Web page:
When a Reading List is submitted, the Library will check the availability of the Essential and Recommended titles. If titles are not available electronically, they may contact the relevant staff and ask for a chapter or section to digitise. If an item is to remain as Essential or Recommended this information must be provided, or the title will have to be moved to the Further Reading section.

If all of the requested areas of the text cannot be digitised due to copyright restrictions, an alternative electronic text should be recommended. Alternatively, one key chapter could be digitised and made Essential or Recommended, while other print-only chapters could be listed in the Further Reading section.  


Further Reading

The Library will aim to provide access to all Further Reading where possible, in either print or electronic format. It will make use of emerging acquisition formats such as Demand Driven Acquision (DDA) or electronic Short Term Loans (STL) to provide access to material, while ensuring the best financial return on investment. Academic staff can support this strategy by:

  • Making regular reference to reading lists in lectures and seminars, and directing students to RLO as the key point of access for their recommended reading
  • Working with their Academic Librarian to ensure RLO lists remain up to date

* The Library is will be trialling digitisation once the COVID-19 restrictions have been lifted. The service will be formally embedded during the 2020-21 academic year. 

Selecting readings for inclusion on your reading list

When completing a module specification, or otherwise reviewing a reading list, the following steps are advised:

  • Consider how choices of reading will support the Teaching and Learning strategy for the module. You may wish to consult reading lists from other modules on the programme, and consider how the reading may develop student understanding of issues and concepts as they progress.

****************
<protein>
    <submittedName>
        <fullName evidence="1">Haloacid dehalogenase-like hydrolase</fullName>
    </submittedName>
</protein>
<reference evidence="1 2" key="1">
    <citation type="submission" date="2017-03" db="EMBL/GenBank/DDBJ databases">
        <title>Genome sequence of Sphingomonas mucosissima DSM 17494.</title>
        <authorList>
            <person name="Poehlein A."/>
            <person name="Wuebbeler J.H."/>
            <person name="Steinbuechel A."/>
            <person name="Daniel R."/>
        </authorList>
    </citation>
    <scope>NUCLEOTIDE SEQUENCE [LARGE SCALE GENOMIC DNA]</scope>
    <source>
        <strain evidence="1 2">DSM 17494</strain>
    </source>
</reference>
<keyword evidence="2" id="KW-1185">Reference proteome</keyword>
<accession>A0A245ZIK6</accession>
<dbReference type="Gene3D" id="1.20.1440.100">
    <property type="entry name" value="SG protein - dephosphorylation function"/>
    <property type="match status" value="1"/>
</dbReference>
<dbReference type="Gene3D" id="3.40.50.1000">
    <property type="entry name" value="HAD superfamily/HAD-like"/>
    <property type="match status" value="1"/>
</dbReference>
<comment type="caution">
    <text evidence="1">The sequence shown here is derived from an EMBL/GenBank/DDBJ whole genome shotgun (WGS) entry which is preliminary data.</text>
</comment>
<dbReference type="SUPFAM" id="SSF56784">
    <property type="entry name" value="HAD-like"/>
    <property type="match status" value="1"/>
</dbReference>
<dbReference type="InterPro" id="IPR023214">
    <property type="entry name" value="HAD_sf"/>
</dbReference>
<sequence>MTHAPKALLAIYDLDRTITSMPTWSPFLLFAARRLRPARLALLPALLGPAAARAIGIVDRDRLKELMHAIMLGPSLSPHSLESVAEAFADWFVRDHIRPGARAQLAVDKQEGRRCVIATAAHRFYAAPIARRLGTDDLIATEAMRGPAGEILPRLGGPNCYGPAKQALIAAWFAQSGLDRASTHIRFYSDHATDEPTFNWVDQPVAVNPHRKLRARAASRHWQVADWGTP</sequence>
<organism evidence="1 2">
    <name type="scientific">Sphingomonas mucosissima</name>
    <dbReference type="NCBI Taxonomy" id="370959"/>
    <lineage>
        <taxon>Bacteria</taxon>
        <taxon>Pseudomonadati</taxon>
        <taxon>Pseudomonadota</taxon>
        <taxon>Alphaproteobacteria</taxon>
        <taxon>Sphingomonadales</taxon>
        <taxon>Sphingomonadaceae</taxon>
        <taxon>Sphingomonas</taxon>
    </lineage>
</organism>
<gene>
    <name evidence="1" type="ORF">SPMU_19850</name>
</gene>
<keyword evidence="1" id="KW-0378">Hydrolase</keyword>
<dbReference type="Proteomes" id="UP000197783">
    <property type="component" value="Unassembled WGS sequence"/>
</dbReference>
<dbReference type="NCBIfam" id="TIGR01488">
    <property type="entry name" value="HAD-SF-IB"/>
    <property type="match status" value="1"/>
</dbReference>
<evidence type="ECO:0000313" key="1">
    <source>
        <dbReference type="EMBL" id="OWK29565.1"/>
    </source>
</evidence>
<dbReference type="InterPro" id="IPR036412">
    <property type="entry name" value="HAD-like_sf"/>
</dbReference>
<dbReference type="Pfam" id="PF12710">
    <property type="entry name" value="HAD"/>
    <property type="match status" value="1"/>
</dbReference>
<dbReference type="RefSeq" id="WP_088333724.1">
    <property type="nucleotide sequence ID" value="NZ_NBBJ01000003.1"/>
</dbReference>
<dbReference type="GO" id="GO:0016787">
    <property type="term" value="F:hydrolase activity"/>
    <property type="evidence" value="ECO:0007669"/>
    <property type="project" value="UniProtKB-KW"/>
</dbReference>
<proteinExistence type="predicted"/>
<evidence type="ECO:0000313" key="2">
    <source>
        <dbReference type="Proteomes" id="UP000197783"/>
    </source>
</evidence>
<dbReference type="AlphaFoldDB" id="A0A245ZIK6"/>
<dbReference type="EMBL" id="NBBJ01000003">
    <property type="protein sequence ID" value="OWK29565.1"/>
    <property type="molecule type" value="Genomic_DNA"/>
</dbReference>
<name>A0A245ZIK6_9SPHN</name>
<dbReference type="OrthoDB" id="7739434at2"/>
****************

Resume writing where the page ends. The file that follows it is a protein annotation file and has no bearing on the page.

• Start by developing an awareness of already accessible resources via Discover@Bolton or Ebook Central (the Library's main package of ebooks). When looking for texts to use for Essential or Recommended readings, prioritise those which are already available electronically.
  • Where a text that you wish to recommend is not already available from the Library, contact your Academic Librarian. The Library will investigate the availability of the text and will endeavour to purchase it depending on cost, format and availability. The Library will prioritise acquisition in electronic format; where this is not available you will be asked to select a chapter or section for digitisation if the text is to be an Essential or Recommended reading*.
  • Consider the pedagogical approaches involved in the Reading List. In addition to using Importances, should the list be structured by theme, or by week of study? Reading Lists Online has the flexibility to support different structures, please speak to your Academic Librarian for guidance.
  • In addition to Importances, consider making use of notes and annotations on Reading Lists.

* The Library is will be trialling digitisation once the COVID-19 restrictions have been lifted. The service will be formally embedded during the 2020-21 academic year.